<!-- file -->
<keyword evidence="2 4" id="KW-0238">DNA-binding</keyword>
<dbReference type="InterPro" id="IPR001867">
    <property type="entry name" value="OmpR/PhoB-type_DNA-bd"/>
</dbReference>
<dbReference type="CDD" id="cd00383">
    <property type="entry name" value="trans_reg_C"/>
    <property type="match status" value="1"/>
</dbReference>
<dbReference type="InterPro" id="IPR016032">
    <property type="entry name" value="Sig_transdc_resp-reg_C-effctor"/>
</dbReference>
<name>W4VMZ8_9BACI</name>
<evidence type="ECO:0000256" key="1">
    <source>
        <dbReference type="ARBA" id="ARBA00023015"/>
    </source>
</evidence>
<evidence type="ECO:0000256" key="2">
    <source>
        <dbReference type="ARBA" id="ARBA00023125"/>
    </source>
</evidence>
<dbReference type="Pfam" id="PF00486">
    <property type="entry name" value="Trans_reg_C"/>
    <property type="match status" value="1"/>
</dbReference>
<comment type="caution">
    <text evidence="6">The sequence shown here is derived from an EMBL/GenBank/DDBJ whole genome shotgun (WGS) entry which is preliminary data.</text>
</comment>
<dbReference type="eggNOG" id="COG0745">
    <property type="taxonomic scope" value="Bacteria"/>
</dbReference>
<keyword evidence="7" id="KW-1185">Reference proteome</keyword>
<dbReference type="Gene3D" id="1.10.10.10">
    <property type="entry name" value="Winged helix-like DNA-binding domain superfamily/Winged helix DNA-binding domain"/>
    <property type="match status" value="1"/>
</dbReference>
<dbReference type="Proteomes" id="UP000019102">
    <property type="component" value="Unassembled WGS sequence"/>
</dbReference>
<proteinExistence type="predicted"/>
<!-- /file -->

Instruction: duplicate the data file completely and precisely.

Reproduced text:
<keyword evidence="2 4" id="KW-0238">DNA-binding</keyword>
<dbReference type="InterPro" id="IPR001867">
    <property type="entry name" value="OmpR/PhoB-type_DNA-bd"/>
</dbReference>
<dbReference type="CDD" id="cd00383">
    <property type="entry name" value="trans_reg_C"/>
    <property type="match status" value="1"/>
</dbReference>
<dbReference type="InterPro" id="IPR016032">
    <property type="entry name" value="Sig_transdc_resp-reg_C-effctor"/>
</dbReference>
<name>W4VMZ8_9BACI</name>
<evidence type="ECO:0000256" key="1">
    <source>
        <dbReference type="ARBA" id="ARBA00023015"/>
    </source>
</evidence>
<evidence type="ECO:0000256" key="2">
    <source>
        <dbReference type="ARBA" id="ARBA00023125"/>
    </source>
</evidence>
<dbReference type="Pfam" id="PF00486">
    <property type="entry name" value="Trans_reg_C"/>
    <property type="match status" value="1"/>
</dbReference>
<comment type="caution">
    <text evidence="6">The sequence shown here is derived from an EMBL/GenBank/DDBJ whole genome shotgun (WGS) entry which is preliminary data.</text>
</comment>
<dbReference type="eggNOG" id="COG0745">
    <property type="taxonomic scope" value="Bacteria"/>
</dbReference>
<keyword evidence="7" id="KW-1185">Reference proteome</keyword>
<dbReference type="Gene3D" id="1.10.10.10">
    <property type="entry name" value="Winged helix-like DNA-binding domain superfamily/Winged helix DNA-binding domain"/>
    <property type="match status" value="1"/>
</dbReference>
<dbReference type="Proteomes" id="UP000019102">
    <property type="component" value="Unassembled WGS sequence"/>
</dbReference>
<proteinExistence type="predicted"/>